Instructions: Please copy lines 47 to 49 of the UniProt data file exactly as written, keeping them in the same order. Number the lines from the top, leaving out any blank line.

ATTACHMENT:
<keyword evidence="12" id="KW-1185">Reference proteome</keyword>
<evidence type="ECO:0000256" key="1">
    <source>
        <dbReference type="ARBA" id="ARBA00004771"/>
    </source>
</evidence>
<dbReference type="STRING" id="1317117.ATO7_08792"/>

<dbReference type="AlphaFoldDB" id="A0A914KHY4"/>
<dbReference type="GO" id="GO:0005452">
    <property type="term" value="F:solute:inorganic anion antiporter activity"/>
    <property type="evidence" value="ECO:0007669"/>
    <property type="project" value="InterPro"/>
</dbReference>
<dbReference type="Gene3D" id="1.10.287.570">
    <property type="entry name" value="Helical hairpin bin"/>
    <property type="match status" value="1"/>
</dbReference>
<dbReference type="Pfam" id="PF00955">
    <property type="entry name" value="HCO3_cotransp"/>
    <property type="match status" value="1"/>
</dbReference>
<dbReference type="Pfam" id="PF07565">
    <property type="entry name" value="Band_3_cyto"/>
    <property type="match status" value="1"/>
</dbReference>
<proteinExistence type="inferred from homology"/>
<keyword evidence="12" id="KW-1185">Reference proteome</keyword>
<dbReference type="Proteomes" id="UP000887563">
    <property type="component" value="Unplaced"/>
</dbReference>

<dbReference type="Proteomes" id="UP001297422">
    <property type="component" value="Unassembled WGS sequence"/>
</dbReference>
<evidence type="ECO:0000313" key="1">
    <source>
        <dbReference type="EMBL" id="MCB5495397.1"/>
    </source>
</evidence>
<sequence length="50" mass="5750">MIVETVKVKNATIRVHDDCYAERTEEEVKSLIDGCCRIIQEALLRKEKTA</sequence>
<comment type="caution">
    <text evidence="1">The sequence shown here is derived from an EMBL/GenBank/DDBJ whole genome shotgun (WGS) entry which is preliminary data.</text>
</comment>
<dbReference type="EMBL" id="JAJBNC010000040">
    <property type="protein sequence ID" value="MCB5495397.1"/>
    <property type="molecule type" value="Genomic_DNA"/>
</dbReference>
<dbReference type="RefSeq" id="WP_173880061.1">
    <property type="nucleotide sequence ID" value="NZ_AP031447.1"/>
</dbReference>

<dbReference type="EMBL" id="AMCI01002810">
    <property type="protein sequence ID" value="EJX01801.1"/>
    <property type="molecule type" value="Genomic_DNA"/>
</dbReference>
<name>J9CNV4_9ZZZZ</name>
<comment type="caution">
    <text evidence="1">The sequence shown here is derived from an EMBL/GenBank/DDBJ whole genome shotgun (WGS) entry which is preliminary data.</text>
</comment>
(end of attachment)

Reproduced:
<dbReference type="RefSeq" id="WP_173880061.1">
    <property type="nucleotide sequence ID" value="NZ_AP031447.1"/>
</dbReference>